Before describing in detail certain embodiments of the disclosure, it should be observed that the embodiments reside using a lighting system and device and methods thereof. Accordingly, the system and device and methods thereof have been represented, where appropriate, by conventional symbols in the drawings, showing only those specific details that are pertinent to understanding the embodiments of the present disclosure so as not to obscure the disclosure with details that will be readily apparent of those of ordinary skill in the art having the benefit of description herein.

In this document, relational terms, such as first and second, top and bottom, and the like, may be used to distinguish one view, entity or action, without necessarily requiring or implying any actual such relationship or order between such views, entities or actions. The terms “comprises,” “comprising,” “has,” “having,” “includes,” “including” or any other variations thereof, are intended to cover a non-exclusive inclusion, such that a process, method, article, or apparatus that comprises a list of elements that does not include only those elements, but may include other elements not expressly listed or inherent to such process, method, article or apparatus. An element proceeded by “comprises . . . a” does not, without more constraints, preclude the existence of additional identical elements in the process, method, article, or apparatus that comprises the element.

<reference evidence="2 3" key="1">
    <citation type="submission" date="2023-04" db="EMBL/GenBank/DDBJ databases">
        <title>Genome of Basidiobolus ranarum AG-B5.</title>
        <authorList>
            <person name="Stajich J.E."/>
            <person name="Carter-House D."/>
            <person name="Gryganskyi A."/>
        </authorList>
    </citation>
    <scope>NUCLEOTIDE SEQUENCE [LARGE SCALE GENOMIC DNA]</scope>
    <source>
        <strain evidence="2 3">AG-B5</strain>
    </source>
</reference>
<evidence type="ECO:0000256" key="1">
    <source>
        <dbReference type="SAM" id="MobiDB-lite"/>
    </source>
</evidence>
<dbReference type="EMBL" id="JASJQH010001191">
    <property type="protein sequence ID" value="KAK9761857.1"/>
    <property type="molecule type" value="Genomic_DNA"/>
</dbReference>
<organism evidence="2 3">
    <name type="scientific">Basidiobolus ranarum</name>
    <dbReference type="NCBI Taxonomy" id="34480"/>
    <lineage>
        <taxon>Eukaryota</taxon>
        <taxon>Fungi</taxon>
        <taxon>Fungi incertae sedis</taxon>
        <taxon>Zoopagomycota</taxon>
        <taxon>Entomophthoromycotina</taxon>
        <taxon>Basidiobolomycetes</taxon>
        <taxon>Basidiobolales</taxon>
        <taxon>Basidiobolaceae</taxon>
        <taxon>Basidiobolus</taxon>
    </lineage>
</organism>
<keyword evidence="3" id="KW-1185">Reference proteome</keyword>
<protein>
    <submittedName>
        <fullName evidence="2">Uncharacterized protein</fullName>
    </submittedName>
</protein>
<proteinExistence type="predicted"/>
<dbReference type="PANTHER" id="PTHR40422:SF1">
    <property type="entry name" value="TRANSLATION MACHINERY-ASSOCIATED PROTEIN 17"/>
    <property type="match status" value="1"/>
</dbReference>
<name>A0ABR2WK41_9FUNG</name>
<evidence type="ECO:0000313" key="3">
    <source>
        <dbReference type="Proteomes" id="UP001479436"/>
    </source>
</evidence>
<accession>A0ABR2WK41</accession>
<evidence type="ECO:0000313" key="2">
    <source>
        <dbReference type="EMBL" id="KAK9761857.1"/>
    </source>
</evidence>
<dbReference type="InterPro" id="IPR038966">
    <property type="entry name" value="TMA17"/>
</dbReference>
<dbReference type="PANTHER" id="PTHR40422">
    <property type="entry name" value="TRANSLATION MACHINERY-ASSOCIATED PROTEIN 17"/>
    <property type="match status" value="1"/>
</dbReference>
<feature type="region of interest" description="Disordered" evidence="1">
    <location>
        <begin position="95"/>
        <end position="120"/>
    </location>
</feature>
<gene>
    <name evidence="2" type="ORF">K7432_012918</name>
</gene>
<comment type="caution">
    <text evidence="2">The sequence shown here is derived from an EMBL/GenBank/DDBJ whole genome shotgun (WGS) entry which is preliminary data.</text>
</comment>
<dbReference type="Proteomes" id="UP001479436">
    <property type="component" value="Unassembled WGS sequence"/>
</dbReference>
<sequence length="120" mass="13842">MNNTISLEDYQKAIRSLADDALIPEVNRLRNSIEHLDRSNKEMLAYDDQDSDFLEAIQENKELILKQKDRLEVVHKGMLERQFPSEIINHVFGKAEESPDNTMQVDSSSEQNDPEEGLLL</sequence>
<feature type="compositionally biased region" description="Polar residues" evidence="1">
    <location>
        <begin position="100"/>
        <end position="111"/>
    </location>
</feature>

The following detailed description is directed to certain sample embodiments. However, the disclosure can be embodied in a multitude of different ways as defined and covered by the claims and equivalents thereof. In this description, reference is made to the drawings wherein like parts are designated with like reference numerals throughout.